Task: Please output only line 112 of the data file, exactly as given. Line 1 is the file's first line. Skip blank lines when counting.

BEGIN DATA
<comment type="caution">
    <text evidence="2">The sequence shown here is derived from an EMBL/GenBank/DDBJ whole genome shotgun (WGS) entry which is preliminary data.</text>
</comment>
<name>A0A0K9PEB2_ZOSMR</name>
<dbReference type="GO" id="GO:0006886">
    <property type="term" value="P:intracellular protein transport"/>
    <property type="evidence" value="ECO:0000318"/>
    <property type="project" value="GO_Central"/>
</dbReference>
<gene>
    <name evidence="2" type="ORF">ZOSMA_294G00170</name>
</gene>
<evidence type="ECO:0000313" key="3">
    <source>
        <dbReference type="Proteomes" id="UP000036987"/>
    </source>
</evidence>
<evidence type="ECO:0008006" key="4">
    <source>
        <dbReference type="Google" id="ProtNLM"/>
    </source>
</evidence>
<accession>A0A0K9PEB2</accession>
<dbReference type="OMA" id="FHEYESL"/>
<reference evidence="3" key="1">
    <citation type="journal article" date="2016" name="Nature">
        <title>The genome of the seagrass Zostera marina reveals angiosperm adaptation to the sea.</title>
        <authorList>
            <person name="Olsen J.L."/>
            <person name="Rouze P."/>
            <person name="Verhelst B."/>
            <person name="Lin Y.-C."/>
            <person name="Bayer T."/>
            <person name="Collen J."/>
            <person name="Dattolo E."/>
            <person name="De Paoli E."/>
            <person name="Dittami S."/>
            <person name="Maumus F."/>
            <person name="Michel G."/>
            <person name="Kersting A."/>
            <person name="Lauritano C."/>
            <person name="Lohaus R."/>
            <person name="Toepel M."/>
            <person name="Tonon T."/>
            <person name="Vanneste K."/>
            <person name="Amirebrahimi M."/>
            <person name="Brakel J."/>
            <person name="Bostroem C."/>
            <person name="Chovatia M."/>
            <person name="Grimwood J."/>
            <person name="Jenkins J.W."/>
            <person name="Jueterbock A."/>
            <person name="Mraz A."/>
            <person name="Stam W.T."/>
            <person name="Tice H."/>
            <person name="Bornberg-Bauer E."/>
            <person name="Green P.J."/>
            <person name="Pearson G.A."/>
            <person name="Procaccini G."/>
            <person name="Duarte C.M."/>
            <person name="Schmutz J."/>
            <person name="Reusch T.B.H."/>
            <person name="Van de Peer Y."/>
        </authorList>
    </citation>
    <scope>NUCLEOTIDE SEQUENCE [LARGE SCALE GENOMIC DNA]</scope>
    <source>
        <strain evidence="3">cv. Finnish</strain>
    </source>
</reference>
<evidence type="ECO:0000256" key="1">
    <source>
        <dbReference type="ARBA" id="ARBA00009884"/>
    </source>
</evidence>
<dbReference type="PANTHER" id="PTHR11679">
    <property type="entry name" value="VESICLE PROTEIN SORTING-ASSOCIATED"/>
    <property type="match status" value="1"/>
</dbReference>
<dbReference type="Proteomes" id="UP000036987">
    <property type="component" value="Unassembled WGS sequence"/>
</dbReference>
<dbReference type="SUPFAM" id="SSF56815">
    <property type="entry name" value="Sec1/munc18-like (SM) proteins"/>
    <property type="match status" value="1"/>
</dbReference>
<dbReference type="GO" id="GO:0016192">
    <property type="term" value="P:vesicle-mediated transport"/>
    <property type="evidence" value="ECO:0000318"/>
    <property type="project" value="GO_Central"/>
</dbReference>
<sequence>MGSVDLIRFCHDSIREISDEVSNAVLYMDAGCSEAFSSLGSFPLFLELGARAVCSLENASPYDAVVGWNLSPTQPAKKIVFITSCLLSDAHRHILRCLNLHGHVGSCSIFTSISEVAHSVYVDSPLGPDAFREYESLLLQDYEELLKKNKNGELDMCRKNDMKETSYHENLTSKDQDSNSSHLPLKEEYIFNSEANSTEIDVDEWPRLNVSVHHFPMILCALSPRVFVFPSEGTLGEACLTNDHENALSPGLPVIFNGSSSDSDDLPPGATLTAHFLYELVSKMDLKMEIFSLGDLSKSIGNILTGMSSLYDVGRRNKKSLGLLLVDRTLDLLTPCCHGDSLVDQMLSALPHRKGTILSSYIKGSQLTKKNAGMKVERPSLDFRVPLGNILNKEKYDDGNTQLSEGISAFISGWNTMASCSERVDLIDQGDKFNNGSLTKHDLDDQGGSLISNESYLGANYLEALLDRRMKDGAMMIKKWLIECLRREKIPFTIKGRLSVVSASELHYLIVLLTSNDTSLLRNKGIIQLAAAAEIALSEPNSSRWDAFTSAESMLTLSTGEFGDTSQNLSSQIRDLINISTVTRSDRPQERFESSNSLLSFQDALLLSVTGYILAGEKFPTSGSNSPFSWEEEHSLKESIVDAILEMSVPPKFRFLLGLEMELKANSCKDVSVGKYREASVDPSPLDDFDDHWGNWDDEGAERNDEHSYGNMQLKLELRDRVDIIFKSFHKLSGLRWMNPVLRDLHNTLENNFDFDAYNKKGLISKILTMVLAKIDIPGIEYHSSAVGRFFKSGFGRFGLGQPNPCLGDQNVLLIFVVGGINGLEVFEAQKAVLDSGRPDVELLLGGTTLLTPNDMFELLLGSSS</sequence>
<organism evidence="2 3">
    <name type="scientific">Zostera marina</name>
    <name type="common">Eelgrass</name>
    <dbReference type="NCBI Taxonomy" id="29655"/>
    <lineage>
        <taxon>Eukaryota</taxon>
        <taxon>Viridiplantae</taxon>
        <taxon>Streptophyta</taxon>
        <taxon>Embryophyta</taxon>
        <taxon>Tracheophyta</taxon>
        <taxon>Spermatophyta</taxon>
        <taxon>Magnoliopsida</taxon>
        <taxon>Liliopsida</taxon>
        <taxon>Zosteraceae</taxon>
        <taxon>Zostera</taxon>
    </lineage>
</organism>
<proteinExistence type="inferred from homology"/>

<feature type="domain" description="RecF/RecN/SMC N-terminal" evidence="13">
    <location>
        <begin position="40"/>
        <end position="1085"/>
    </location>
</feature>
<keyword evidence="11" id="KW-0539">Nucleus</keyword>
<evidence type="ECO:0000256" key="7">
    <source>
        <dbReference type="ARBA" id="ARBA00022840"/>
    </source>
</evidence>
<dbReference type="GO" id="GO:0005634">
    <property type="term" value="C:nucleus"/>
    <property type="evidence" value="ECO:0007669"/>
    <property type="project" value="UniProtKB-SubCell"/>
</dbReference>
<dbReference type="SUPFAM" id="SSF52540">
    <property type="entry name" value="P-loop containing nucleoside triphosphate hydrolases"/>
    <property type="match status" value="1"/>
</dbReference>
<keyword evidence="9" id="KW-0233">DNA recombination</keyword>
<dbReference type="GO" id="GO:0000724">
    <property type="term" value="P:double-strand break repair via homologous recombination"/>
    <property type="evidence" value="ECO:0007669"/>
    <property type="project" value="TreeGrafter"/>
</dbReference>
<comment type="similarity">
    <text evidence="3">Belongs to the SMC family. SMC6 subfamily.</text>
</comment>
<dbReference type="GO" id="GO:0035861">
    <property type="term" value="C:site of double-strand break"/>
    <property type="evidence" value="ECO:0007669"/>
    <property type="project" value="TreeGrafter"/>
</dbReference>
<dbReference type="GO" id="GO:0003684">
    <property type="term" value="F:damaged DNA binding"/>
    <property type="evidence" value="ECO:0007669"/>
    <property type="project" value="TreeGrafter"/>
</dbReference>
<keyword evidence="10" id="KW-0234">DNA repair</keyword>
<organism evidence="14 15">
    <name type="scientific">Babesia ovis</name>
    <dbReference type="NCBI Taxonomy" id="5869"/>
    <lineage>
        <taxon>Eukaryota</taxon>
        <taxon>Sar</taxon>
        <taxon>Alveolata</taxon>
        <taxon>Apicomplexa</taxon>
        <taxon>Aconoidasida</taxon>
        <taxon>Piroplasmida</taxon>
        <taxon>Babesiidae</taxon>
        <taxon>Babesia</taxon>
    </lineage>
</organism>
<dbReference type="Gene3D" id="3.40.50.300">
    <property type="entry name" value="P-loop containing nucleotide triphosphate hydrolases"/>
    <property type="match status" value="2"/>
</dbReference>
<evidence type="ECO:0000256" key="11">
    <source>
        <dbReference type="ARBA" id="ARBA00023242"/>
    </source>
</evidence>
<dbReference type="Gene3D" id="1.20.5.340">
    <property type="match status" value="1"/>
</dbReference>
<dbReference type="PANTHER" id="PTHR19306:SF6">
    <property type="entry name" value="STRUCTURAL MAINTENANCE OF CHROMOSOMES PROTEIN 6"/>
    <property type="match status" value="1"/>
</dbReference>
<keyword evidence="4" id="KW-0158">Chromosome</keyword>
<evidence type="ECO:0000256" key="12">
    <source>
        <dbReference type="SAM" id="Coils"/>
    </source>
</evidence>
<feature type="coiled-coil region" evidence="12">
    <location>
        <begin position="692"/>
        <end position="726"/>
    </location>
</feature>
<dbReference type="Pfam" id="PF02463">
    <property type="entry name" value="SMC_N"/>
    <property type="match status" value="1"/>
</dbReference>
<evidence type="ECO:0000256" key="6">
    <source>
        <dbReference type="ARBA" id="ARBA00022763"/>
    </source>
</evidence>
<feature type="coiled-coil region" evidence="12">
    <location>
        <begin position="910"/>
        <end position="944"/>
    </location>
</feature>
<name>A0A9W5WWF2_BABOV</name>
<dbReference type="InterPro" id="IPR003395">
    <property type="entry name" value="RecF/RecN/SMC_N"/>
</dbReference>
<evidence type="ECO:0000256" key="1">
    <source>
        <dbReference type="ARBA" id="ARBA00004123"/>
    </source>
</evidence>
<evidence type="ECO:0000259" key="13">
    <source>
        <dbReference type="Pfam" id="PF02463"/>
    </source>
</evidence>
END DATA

    <location>